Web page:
The only political issues Republicans should be concerned about this year have to do with bad government in all its guises (see: Bad Government, Bad Deals, and Failed Bills). Why are conservative politicians making headlines this week with two losing issues they should have the good sense to leave alone?
Topping the list of damaging political issues for Republicans:
Of all the political issues Republicans have to navigate before midterms, immigration is the one to avoid. Why is it so damaging? Because party members won’t line up behind what needs to be said and too often when the words come out, they come out wrong.
Remember the short-lived, duplicitous attempt to court Hispanics after the 2012 presidential election? No one bought it. That embarrassment segued into GOP members feigning bipartisanship by participating in another failure, the Gang of Eight, followed by John Boehner hinting at his willingness to compromise with Democrats. This gaffe was followed by the speaker’s about face, probably after a moment of clarity over the consequences of playing into the Obama administration’s hands on immigration. Boehner’s refusal to play ball would have been a good time to stop.
There is only one safe conservative answer to the problems caused by illegal immigration: enforcement. So why are we suddenly dealing with a potential presidential hopeful dropping a verbal bomb that will stick in conservative memories for years?
Jeb Bush is right, but just barely. Invading our border is not a felony, but identity fraud, benefit fraud, tax fraud, and other illegal immigrant favorites are crimes that cost taxpayers heartache and money. Act of love or not, no one asked illegals to come here. Labeling their presence a forgivable gesture that shouldn’t get Americans riled up is akin to arguing we should give a pass to the unemployed for dealing drugs for food and living expenses. Bush’s remark was ludicrous, deceptive, and shows just how much the immigration debate has thrown the party line into disarray.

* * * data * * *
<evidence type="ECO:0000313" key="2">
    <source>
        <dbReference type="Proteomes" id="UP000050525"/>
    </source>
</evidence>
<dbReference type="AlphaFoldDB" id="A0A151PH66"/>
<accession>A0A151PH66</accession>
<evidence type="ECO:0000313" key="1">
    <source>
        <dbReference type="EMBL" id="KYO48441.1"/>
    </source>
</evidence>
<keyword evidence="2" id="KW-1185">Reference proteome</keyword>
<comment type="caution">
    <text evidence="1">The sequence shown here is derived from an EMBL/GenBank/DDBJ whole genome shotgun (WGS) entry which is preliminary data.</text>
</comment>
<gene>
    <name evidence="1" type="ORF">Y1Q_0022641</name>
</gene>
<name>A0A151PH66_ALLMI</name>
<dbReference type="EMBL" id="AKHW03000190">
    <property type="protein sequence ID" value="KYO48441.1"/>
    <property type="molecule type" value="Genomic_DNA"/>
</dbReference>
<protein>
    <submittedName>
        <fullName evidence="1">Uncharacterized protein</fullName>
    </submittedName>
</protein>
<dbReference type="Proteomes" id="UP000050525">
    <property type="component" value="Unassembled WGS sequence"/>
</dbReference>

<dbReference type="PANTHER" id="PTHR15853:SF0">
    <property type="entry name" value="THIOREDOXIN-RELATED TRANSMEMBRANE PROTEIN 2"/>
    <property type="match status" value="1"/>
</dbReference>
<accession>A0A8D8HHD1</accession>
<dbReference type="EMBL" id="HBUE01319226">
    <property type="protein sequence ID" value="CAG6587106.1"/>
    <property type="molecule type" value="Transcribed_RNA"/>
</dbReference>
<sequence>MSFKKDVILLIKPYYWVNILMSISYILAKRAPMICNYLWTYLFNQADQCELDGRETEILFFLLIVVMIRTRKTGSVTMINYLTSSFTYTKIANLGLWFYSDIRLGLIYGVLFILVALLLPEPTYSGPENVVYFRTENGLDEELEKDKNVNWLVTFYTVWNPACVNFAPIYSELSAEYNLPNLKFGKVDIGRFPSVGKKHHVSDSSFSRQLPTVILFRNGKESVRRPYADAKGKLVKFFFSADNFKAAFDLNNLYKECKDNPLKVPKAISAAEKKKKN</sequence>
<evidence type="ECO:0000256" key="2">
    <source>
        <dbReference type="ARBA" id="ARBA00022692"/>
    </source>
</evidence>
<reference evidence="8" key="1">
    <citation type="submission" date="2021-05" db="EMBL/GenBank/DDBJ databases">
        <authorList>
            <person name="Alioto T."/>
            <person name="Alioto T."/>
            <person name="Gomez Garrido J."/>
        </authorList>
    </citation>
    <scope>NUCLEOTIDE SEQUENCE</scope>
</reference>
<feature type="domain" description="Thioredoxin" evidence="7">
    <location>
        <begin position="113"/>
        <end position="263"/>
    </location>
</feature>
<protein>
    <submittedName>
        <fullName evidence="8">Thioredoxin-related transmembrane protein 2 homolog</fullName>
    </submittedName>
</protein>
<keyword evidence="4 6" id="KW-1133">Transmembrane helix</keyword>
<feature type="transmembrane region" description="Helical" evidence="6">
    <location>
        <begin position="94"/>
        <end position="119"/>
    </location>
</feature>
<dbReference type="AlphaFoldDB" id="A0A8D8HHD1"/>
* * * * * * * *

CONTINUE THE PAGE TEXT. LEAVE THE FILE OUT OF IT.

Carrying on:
Here’s an idea: let immigration alone. Democrats don’t have the votes and every time Republicans talk about anything but enforcement they blow their toes off.
Do we still burn witches if they work for the IRS?
Scandals can cover up the real political issues Republicans should be fighting over, but the temptation to get sidetracked and attack the wrong thing must be irresistible. With a vindictive IRS screw up that reeks of partisan revenge, midterms beckoning, and tax day just around the corner, is a showy public prosecution of an ex-federal employee a winner?
Pillorying Lois Lerner will turn into a protracted House dog and pony show that will end up further embarrassing conservatives already stung by the IRS’ actions. Republicans will be wide open for retaliation and why not? Liberals are still angry over Citizens United and the recent McCutcheon decision that further dashes Democratic hopes of being the only party worthy of big money contributions.
There are plenty of reasons to punish the IRS, from the tax gap to bad data to issuing refunds and tax credits to illegal immigrants (see: Does Illegal Immigration Mean You Pay for Tax Credits and Tuition?). Lerner is only a symptom of a much bigger problem. Republicans should have stayed away from the temptation to conduct an IRS witch hunt, a loser on Obama’s turf that stands as much chance of success as going after Eric Holder for Fast and Furious or trying to vote away Obamacare.
If Republicans are going to grandstand they need to grandstand over something that’s worth it, like the Senate if party members don’t blow their chances by taking the wrong stand on political issues or taking up causes that can’t be won. The biggest political issue for the GOP is still survival, no matter the positive outlook for midterms. The party has a knack for being its own worst enemy. This week proved it.
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